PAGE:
Nov 27, 2020 / News

Business Consulting / Taxation

FBT and Christmas parties

With the end of the year fast approaching, many businesses will already be planning Christmas parties for staff and clients, and may be even organising online gifts for employees. Therefore, employers should be aware of the tax consequences of hosting Christmas parties for their staff, whether virtual or in-person.

Christmas parties in 2020

Christmas parties will obviously be different this year. COVID-19 has meant that in order to socially distance, some businesses might well replace the usual annual physical event with a virtual one. Gifts are now more likely to be bought through online services.

Employers must pay fringe benefits tax (FBT) – at a rate of 47% – on the grossed-up taxable value when certain non-cash benefits are supplied to their employees or their associates (including past, future and current employees, and their spouses and children).

However, certain non-cash benefits will not be subject to FBT.  While the FBT law does not specifically deal with Christmas parties, the following types of benefits are exempt from FBT, and are particularly relevant when determining an employer’s FBT liability when hosting a Christmas party:

  1. Minor and infrequent benefits valued at less than $300.  This is a catch-all exemption available for current employees and their associates for low-value benefits provided on an “infrequent” or “irregular” basis. 
  2. Exempt property benefit (e.g. all Christmas party food and drink provided by the employer that is consumed by a current employee at a party, provided the party is held at the employer’s premises on a business day); and
  3. Exempt transport benefits (e.g. a current employee’s employer pays for a taxi ride home if the Christmas party is held at the employer’s premises).

Minor benefits add up

The $300 minor and infrequent benefit exemption applies separately on a per-benefit basis (eg, the minor benefit exemption can apply if a present worth $250 is provided to an employee and another present worth $290 is provided to the employee’s spouse).  For many businesses, the annual Christmas party held outside of the employer’s premises, such as at a restaurant, would amount to less than $300 per person;

As you can see from the above, the amount of FBT payable can be influenced by:

  • When the party will be held (i.e. for the minor and infrequent benefit exemption, the cost of the benefit provided must be less than $300 per head and not provided regularly or frequently);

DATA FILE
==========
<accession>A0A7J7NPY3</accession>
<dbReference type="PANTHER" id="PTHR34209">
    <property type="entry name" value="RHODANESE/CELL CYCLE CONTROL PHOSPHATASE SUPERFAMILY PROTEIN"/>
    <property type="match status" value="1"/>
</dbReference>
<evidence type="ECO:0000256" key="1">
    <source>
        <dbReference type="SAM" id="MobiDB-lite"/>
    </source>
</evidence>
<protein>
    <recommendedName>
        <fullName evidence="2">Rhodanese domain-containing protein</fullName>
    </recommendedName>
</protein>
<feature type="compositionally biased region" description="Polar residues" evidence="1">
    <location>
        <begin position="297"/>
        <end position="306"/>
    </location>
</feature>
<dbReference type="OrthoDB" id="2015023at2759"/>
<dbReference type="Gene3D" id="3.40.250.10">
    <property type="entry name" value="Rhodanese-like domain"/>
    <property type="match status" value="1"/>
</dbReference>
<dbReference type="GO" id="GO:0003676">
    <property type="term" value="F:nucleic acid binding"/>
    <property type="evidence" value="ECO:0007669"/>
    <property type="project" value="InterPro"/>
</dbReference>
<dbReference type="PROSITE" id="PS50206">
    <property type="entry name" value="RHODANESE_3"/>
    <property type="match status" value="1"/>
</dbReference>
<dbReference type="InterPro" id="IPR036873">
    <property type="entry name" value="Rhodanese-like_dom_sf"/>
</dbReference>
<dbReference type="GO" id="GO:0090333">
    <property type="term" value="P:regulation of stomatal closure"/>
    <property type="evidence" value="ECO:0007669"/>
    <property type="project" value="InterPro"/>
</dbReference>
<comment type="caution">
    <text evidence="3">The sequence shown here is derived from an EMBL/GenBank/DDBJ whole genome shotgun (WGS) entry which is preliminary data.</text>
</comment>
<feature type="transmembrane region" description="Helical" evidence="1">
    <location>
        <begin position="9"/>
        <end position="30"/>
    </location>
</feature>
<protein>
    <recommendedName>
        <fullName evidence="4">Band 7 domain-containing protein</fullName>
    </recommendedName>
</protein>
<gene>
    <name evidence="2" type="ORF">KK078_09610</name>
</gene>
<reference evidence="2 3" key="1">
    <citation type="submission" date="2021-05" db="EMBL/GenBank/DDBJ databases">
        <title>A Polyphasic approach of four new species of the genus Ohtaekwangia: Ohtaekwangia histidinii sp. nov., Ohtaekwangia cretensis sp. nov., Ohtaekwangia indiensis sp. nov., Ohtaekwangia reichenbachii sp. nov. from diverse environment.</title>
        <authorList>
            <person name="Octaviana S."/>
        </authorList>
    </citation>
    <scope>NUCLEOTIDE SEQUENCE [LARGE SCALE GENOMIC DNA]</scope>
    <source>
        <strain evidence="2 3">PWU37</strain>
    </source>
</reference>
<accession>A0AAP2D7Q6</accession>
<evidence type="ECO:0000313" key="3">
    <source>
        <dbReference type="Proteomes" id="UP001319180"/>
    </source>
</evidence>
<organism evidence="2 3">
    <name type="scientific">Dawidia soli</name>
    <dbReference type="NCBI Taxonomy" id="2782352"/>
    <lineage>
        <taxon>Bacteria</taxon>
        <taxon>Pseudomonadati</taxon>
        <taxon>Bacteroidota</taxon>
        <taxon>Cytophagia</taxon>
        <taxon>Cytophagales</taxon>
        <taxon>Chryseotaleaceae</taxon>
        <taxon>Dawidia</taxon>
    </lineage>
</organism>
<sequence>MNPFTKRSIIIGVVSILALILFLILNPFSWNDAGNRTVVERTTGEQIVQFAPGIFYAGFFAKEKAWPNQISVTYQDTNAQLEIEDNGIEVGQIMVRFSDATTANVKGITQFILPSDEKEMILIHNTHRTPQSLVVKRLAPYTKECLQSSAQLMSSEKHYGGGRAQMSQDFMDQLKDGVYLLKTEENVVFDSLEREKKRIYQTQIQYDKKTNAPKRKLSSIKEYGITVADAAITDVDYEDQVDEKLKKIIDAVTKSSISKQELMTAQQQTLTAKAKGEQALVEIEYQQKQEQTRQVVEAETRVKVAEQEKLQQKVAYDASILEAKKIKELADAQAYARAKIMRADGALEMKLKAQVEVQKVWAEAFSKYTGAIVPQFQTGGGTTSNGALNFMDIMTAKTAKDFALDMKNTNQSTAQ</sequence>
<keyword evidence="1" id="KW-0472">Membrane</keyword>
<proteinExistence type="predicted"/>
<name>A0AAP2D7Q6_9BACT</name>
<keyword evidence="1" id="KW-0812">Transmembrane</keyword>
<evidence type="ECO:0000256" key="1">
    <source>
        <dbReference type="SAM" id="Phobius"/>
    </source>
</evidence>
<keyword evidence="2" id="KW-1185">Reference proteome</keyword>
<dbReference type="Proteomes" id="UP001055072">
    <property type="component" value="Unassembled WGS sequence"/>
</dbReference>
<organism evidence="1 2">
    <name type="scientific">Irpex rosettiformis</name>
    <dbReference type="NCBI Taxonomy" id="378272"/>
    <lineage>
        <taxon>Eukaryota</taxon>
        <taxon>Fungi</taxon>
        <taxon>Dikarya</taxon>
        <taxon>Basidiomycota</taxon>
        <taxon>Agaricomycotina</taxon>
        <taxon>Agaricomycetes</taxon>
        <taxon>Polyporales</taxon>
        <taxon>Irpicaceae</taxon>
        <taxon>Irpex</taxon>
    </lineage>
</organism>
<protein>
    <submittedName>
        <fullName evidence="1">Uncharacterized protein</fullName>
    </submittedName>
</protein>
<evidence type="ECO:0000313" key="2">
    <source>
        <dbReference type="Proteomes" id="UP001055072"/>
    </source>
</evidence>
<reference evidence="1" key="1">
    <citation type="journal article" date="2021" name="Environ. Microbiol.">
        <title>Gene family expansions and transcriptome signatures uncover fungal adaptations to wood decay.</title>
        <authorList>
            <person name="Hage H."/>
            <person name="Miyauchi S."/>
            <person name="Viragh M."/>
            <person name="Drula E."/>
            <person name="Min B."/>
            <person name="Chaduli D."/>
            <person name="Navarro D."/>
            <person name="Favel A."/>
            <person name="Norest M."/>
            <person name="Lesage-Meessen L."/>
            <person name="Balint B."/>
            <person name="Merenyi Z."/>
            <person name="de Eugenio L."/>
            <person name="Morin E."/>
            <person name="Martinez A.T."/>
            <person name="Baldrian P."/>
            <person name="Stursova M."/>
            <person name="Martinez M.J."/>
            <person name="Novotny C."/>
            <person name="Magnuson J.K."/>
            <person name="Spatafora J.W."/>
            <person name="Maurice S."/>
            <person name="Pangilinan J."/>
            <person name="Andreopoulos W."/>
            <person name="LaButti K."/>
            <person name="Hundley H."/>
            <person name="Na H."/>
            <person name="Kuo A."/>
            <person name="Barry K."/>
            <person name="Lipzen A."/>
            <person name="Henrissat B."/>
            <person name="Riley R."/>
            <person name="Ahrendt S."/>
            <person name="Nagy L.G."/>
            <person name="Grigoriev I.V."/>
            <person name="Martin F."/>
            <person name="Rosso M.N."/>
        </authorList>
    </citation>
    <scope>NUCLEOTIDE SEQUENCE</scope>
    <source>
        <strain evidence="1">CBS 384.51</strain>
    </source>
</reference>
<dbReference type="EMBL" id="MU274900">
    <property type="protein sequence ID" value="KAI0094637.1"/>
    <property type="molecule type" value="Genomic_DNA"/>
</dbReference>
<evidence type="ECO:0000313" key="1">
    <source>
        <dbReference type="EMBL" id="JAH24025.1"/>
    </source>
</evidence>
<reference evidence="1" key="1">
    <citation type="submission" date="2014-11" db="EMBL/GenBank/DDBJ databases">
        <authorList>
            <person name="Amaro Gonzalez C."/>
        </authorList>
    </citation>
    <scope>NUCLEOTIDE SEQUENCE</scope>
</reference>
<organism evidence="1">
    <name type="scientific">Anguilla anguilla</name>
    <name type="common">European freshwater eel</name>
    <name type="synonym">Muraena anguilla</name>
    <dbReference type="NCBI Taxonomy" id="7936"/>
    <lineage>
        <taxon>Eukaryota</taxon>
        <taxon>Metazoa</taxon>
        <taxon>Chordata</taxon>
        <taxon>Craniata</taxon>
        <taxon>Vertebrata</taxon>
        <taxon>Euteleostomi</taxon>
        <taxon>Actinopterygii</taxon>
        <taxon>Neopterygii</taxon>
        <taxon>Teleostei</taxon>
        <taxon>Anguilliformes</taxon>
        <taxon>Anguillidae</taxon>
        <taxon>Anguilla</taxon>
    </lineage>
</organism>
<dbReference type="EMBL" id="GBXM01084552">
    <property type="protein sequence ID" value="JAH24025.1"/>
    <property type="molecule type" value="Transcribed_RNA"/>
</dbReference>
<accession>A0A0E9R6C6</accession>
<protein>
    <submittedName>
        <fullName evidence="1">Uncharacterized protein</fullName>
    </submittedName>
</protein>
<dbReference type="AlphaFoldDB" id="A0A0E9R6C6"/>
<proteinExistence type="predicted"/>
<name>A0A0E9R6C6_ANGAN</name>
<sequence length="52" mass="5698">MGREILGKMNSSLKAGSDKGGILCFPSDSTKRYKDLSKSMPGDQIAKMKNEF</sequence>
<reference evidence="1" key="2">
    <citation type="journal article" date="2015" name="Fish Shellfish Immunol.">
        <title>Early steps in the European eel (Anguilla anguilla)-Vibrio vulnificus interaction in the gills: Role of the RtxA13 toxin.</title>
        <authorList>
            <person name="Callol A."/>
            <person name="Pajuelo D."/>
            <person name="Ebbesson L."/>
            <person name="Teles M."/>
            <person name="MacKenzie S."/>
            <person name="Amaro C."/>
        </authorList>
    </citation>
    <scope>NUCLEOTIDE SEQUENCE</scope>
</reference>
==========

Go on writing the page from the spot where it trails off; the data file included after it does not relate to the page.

• Where the party will be held (i.e. for the property fringe benefit exemption to apply, the food and drink must be provided and consumed by current employees on the employer’s premises on a business day);
  • For whom the party will be held (i.e. the tax consequences are different depending on whether the benefits are provided to employees, their associates or clients).

Virtual settings

With COVID-19 pushing a lot of activities online, it can become a bit more complex. However, the above rules still apply to both virtual and in-person events. Just ensure all receipts and records are retained, for whatever type of event is being held or for those online gifts, to reduce the FBT liability.


This brief overview gives a broad outline of the application of the FBT law to Christmas time activities.  A variety of benefits may be supplied to employees at Christmas time with each containing their own valuation, deduction and exemption rules.

Please contact Raoul Stevenson or your Nexia Edwards Marshall Advisor if you would like to discuss any of the tax-effective benefits that may be supplied to employees at Christmas time or in certain situations, at any time.

The material contained in this publication is for general information purposes only and does not constitute professional advice or recommendation from Nexia Edwards Marshall. Regarding any situation or circumstance, specific professional advice should be sought on any particular matter by contacting your Nexia Edwards Marshall Adviser.